16 Then the eleven disciples went away into Galilee, to the mountain which Jesus had appointed for them. 17 When they saw Him, they worshiped Him; but some doubted. 18 And Jesus came and spoke to them, saying, “All authority has been given to Me in heaven and on earth. 19 Go therefore and make disciples of all the nations, baptizing them in the name of the Father and of the Son and of the Holy Spirit,20 teaching them to observe all things that I have commanded you; and lo, I am with you always, even to the end of the age.” Amen.
Matthew records in his gospel the final moments Jesus spent with his disciples, particularly with the eleven. Before ascending into heaven, Jesus announced to them what we know as the great commission. According to the Merriam-Webster Dictionary, a commission is a command to perform prescribed acts. The word implies that someone receives the authority to carry out a duty on behalf of or in place of another. What we observe in Matthew 28:16–20 is exactly that type of situation. Jesus told the disciples, “All authority has been given to me in heaven and on earth” (v. 18). Notice here that Jesus has the authority, which he received from someone else. Paul tells us in Ephesians 1:19–23 that God the Father gave Jesus the Son dominion over everything:
19 and what is the exceeding greatness of His power toward us who believe, according to the working of His mighty power 20 which He worked in Christ when He raised Him from the dead and seated Him at His right hand in the heavenly places, 21 far above all principality and power and might and dominion, and every name that is named, not only in this age but also in that which is to come. 22 And He put all things under His feet, and gave Him to be head over all things to the church, 23 which is His body, the fullness of Him who fills all in all.
While Jesus was on this earth, he was carrying out a commission on behalf of the Father to bear witness of the true Light (John 1:1–18). He was obedient to the will of the Father (Heb. 5:8). Matthew now records the moment in which Jesus handed this authority over to the disciples (cf. Matt. 5:13–16) by giving them a command that involves baptism. This passage of Scriptures, therefore, highlights the essentiality of baptism in God’s plan of salvation.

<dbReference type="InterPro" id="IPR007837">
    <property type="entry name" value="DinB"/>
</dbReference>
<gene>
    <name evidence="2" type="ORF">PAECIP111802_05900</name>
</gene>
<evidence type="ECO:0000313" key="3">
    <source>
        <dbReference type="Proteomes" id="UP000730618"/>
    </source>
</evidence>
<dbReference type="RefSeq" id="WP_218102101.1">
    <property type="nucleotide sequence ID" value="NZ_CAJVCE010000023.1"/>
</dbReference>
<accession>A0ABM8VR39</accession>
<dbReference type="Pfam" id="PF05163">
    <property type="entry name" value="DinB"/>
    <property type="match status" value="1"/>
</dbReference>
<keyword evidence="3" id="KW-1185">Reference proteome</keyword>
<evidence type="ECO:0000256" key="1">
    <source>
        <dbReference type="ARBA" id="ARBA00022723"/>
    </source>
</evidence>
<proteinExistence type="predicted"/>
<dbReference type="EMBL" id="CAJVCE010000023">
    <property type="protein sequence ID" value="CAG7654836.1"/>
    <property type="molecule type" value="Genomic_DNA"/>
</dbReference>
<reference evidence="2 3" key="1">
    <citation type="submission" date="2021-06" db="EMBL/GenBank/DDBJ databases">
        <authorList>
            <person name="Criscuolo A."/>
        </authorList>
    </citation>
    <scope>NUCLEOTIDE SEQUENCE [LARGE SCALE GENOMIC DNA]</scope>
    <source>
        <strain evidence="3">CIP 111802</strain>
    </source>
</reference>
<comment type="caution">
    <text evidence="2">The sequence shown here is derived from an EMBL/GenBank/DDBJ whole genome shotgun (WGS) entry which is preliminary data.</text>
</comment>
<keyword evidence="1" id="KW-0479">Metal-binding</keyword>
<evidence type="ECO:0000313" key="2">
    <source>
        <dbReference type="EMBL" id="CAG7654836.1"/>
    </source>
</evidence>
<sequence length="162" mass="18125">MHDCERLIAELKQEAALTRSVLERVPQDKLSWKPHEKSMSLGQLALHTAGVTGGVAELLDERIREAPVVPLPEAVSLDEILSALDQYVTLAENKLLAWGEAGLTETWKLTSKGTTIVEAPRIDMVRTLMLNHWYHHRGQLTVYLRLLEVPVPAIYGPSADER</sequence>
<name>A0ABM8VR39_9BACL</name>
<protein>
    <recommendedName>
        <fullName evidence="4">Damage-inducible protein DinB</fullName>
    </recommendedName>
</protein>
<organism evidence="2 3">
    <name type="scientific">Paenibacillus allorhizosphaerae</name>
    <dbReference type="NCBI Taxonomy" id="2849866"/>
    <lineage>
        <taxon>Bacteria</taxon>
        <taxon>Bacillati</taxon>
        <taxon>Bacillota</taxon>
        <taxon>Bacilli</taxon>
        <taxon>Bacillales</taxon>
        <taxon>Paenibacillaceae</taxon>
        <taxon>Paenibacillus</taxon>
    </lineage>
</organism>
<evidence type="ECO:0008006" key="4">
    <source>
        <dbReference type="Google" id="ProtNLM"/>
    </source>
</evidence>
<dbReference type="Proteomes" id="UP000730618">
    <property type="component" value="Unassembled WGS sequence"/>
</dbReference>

Jesus told them, “Go and make disciples of all nations” (v. 19). Although this English translation expresses the command in the phrases “go” and “make disciples”, the Greek text expresses the command only in “make disciples.” The Young’s Literal Translation provides a better version of the original:
19 having gone, then, disciple all the nations, baptizing them — to the name of the Father, and of the Son, and of the Holy Spirit,
Notice that the verb “go” is rendered as a participle that indicates a continuous action, and the imperative is to disciple—the main action of the sentence. That is, Jesus was telling the disciples that, as they went about, they had to convert the people they encountered, and he gave them specific ways of how to do so. Attached to the main action are two phrases (vv. 19–20): “baptizing them” and “teaching them to observe all things.” We learn from these verses that conversion involves both baptism and doctrine. Here we will focus on baptism.
Baptized into His Possession
First, baptism is in the name of the Father and of the Son and of the Holy Spirit. “In the name of” comes from the Greek construction εἰς τὸ ὄνομα (eis to onoma), which means “into the possession of” (Bauer et al. 1979). Therefore, we understand that we are baptized into the possession of the Father, the Son, and the Holy Spirit. Upon baptism, we become part of God’s chosen generation, royal priesthood, holy nation, and his own special people—we are of God (1 Pet. 2:9–10; cf. 1 Cor. 1:12–13; Acts 20:28).
Baptism Initiates New Life
Also notice in verses 19–20 that baptism comes before teaching. That is, baptism is the initiation of a new life in Christ (Rom. 6:4–7). It is only after we begin this new life that we can observe all Christ’s teachings by reading, studying, and applying the word of God. We cannot expect to benefit from his teachings if we have not first come into a covenant relationship with God through baptism.
We therefore can take three points from Matthew 28:16–20 concerning the essentiality of baptism. First, baptism is a command authorized by Jesus Christ, and we must submit to this command, having faith that God has the power to save those who obey him (Col. 2:12; Heb. 5:9). Second, in baptism we become the property of God because it puts us in contact with Christ’s blood—the blood with which he purchased the church (Acts 20:28; Eph. 1:14). Lastly, baptism precedes doctrine; that is, it marks the beginning of our new Christian life. Once we are in Christ, God grants us the right to benefit from the spiritual blessings found in his word (Eph. 1:3ff).
Bauer, W., Arndt, W. F., Gingrich, F. W., and Danker F., (1979). A Greek-English Lexicon of the New Testament, 2nd ed. Chicago: University of Chicago Press.